"We’re always fighting with the now – acceptance of the now. I hope the piece will bring peace and acceptance and people will say, ‘I’m okay where I'm at, I accept where I’m at.’” – Linda Kee
Linda Kee is a stage and screen actor, theatre facilitator, writer, producer, synergy movement yoga instructor, and a second-generation Filipino-Canadian. Linda utilizes theatre as a vehicle for positive social change to create healthy relationships and communities. A lifelong learner, Linda graduated from Mount Royal University in 1996 with a Theatre Arts Diploma; the Alberta University of the Arts in 2000 with a degree in Design and Visual Communications; and the Canadian College of Performing Arts in 2001 with a Performing Arts Certificate. Linda began her journey as a performer with All Nations Theatre Society (Antyx Community Arts Society) in Mohkínstsis (Calgary). While working for ANTS, Linda was blessed to train with David Diamond of Headlines Theatre (Theatre for Living) in Coast Salish territories (Vancouver). Based on Brazilian director Augusto Boal’s Theatre of the Oppressed, the training was rooted in activist theatre – which aims to shine a light on racism, violence, the legacy of residential schools, language reclamation, and other social issues. As an artist contributing to the Istotsi Workshop Series, Linda wrote a piece on the confluence of the Makhabn (Bow) and Otos-kwunee (Elbow) Rivers. The site where the two rivers meet has been a significant space for the Blackfoot, Tsuut’ina, and Métis Peoples since time immemorial.
Influenced by the rivers as they reconcile, Linda’s Istotsi story is about the feeling of existing between two different worlds. As a second-generation settler, she sometimes feels like she is neither Filipino nor Canadian – but just as the confluence brings the Makhabn and Otos-kwunee together, so too does it bring together Linda’s feelings of mixed identity. “Just like the rivers come together – they separate and come back because they’re from the same source,” she says. “It’s okay for me to feel that different parts of me are being pulled apart or they might not fit together all the time – that’s okay, it’s part of the journey. (My identity is) shifting, but like the confluence, it all comes back to the same source and energy – that whatever makes me is me.”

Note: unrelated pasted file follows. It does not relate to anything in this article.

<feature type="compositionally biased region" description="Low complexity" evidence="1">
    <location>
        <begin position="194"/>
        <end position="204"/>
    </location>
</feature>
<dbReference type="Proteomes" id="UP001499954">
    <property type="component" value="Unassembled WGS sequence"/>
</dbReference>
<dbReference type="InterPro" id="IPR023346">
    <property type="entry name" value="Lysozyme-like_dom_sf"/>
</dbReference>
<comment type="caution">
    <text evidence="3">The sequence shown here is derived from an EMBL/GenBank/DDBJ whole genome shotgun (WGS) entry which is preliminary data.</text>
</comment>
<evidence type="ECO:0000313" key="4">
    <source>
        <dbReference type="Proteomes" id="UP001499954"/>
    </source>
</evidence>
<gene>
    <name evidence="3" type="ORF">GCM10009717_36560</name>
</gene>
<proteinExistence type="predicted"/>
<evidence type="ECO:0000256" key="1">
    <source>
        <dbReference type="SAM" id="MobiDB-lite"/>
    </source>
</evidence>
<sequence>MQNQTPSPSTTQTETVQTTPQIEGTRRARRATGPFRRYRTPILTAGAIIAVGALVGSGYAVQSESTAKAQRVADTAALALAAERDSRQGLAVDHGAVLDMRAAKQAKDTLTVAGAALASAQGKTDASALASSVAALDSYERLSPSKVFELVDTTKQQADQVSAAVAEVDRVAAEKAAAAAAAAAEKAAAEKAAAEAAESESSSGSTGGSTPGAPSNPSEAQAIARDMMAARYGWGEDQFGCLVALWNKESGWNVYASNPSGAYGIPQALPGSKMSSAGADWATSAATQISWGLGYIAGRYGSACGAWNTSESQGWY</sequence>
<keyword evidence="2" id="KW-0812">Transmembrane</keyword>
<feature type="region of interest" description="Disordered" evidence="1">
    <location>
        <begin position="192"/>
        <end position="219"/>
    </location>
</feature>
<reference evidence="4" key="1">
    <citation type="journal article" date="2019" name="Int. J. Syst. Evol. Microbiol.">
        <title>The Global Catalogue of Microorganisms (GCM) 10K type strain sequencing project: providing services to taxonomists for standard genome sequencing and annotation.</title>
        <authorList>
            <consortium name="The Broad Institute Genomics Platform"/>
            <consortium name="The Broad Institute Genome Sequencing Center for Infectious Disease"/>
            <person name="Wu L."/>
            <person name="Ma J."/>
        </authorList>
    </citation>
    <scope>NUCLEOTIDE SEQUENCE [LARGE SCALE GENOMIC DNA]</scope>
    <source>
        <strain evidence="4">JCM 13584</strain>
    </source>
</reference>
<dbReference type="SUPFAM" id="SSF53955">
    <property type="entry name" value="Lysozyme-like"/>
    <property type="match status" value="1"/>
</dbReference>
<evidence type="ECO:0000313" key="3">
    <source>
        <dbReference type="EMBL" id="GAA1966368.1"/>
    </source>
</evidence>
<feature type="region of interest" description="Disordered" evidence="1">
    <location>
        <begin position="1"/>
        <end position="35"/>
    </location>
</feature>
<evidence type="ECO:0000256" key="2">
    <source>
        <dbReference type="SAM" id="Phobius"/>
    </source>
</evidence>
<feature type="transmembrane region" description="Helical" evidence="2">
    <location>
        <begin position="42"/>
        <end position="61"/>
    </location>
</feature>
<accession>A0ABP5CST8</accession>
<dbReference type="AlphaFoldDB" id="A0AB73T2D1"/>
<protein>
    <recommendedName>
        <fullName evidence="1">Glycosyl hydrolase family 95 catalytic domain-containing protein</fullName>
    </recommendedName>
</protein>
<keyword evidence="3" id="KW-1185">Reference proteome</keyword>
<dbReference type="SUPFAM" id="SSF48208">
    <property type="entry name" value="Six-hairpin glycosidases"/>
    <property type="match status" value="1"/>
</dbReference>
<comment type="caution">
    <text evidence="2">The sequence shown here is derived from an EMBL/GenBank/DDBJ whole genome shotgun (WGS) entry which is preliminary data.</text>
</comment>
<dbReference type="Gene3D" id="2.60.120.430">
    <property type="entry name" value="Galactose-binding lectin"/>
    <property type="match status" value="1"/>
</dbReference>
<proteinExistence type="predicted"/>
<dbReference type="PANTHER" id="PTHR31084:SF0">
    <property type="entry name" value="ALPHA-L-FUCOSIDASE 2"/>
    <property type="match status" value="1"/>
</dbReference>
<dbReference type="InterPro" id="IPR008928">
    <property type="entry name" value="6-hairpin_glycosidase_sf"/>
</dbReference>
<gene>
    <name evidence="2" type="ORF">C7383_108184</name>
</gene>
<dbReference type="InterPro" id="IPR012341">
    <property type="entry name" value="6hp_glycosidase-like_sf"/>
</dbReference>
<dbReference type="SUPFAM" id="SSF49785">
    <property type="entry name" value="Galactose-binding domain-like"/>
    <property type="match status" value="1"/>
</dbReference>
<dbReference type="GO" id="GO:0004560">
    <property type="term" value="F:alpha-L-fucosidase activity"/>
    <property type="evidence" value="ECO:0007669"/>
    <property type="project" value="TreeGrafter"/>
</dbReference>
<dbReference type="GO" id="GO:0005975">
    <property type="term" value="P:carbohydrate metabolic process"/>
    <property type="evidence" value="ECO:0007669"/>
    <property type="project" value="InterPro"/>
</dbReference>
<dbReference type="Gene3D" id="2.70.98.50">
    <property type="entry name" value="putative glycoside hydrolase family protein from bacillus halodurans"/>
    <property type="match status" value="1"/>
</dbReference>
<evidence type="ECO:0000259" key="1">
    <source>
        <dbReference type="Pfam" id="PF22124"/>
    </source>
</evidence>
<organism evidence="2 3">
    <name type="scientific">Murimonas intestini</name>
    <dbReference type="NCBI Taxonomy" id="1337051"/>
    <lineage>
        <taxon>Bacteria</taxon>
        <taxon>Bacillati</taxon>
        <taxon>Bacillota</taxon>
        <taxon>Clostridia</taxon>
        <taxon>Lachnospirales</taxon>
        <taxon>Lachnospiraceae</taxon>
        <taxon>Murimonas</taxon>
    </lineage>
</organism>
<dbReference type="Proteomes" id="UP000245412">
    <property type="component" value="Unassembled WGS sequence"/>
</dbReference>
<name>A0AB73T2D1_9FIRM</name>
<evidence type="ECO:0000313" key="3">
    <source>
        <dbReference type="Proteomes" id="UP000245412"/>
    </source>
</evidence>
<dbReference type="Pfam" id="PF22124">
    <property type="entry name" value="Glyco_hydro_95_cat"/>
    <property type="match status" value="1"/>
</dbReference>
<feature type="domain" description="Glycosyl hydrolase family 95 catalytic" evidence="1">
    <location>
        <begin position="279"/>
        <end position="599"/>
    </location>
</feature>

The Istotsi workshops have been an emotional, rewarding experience for Linda. Set on a path of healing, she shared and connected with Making Treaty 7 artists every day during the Creation Residency. “I cried every day – I knew that something was going to rip me open,” she says. “You go into a lake, you throw up all the stuff from the bottom, and it gets cloudy – but then it starts to settle and the clarity in the water comes back ... that’s how I felt. All of this stuff was brought up to the surface in a very positive way. Being invited and listening was such an honour. I couldn’t believe it – every day I would sit in a theatre and think, ‘wow, I get to show up today and call this work.’” While researching the confluence of the Makhabn and Otos-kwunee rivers, Linda learned about Indigenous wintering from an Elder with Making Treaty 7. The act of preparing an area for sustainable living through our harsh winters has been part of Indigenous teachings for millennia. “The idea of wintering is that when Indigenous Peoples would arrive, they would say, ‘okay, what do we need, how are we going to take care of the children, and how are we going to feed ourselves?’” Linda says. “It’s a place of gathering – not just human to human, but the animals, nature, and water comes together. As I kept visiting, I would observe people and birds ... in different seasons, the trees grow and die (there). It’s a place where everything is happening, and everything is gathering. I think for one to pass through there, you forget that unless you stay and observe.”
Linda hopes that people who see her Istotsi workshop come away from the experience feeling a sense of peacefulness and acceptance of self.